I'll be cheering on the zucchini squash and tomatoes on those days when we get to--or even just slightly above--the average.


Not much else to report today. Terry went off for a stitching class in Big Flats.

I, on the other hand, ran around purchasing a utility trailer (to haul the ATV), checking that the car insurance company had the Jeep in their good hands, canceling payment on a check that was apparently lost in the mail after I confirmed the credit card company had not received payment despite my mailing the damn check two weeks before due and with four other checks--all of which cleared. Then I went out and cut some tree tops for a little over an hour. (One tank of fuel in the chainsaw.) I should have cut the grass since the forecast currently shows a 60% chance of showers tomorrow, but I was drenched in sweat and too pooped to push the mower about in the sunshine. Manana.

Monday, July 27, 2009

Aerie Report, Monday July 27

A lovely day here at the Aerie with a high temp of 76 or so. Most of the day was cloudless despite forecasts of occasional showers. Perhaps tonight.

We had one of those scattered showers yesterday afternoon. In less than half an hour it dropped 0.3 inches of rain. I know that because I emptied the rain gauge before I left to go to Lowe's up in Horseheads (just northwest of Elmira off I-86). I ran into a similar scattered shower on my way to Elmira, found it hadn't rained just to the northwest of the city, and hit just a tiny bit of rain coming back down on Rt 15 to Mansfield. Got home just after the heavy rain stopped here. Summer thunderstorms in the mountains can be like that. Rain on one side of the mountain but not the other or even on one side of the road and not the other.


We've been picking string beans out of the garden on a daily basis. We'll get enough for a quart of frozen beans every other day if we don't have them for supper. Today we also picked eight cucumbers giving us an even dozen for the last two days. Tomorrow we'll be able to pick four or five more. Then it will be time to make some pickles.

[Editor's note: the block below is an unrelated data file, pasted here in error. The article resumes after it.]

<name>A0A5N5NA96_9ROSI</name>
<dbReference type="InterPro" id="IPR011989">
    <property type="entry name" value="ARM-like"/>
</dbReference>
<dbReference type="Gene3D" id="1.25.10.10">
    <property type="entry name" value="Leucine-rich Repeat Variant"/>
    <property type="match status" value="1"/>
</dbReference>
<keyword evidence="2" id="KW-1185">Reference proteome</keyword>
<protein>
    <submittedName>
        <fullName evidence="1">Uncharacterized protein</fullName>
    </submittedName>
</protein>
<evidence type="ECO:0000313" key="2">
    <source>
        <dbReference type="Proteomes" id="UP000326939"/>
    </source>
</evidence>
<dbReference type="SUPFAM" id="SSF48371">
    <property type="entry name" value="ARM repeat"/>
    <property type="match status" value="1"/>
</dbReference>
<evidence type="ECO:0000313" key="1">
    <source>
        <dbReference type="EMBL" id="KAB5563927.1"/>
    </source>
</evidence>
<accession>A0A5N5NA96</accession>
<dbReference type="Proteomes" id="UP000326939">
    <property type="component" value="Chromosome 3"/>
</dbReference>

Zucchini are not doing too well. There were three or four that were just over two inches long but had started to turn yellow and rot. There are two or three that look like they might be havestable in a couple of days but so far we've only had one nine inch long zuke. There have been plenty of flowers on the plants but, unless something happens soon, we may not have any zucchini bread in the freezer in September.

In looking over the tomatoes, I spotted lots and lots of fruit but none of it has turned red yet. To encourage that and the growth of the smaller fruit on the plants, I snipped off some of the terminal growth and unset flowers. I'll do more of that in the next day or two.


Finally, I called the loggers to see if they had finished with their work on my property. I thought they had as I didn't spot any marked trees and that was confirmed. Now it's my turn to get out there with the chainsaw and reduce the tops they left to smaller piles of slash and firewood. Some of the tops are quite thick (10" at the cut end) and were only left behind because of the limbs, bends and twists they contain. All of it is ash, oak, maple and hickory. If I can retrieve those pieces that are 4" in diameter or better--and the slope upon which some of the tops rest may make full recovery impossible--I'll have plenty of firewood for the next two winters. At least if Al Gore doesn't come visiting.

Sunday, July 26, 2009

Is health care a "Right"?

Why, no, I don't believe it is. And Marko will tell you why:
you keep using that word. i do not think it means what you think it means.

Let’s get the most obvious point out of the way first. You cannot have a right to something that necessitates a financial obligation on someone else’s part.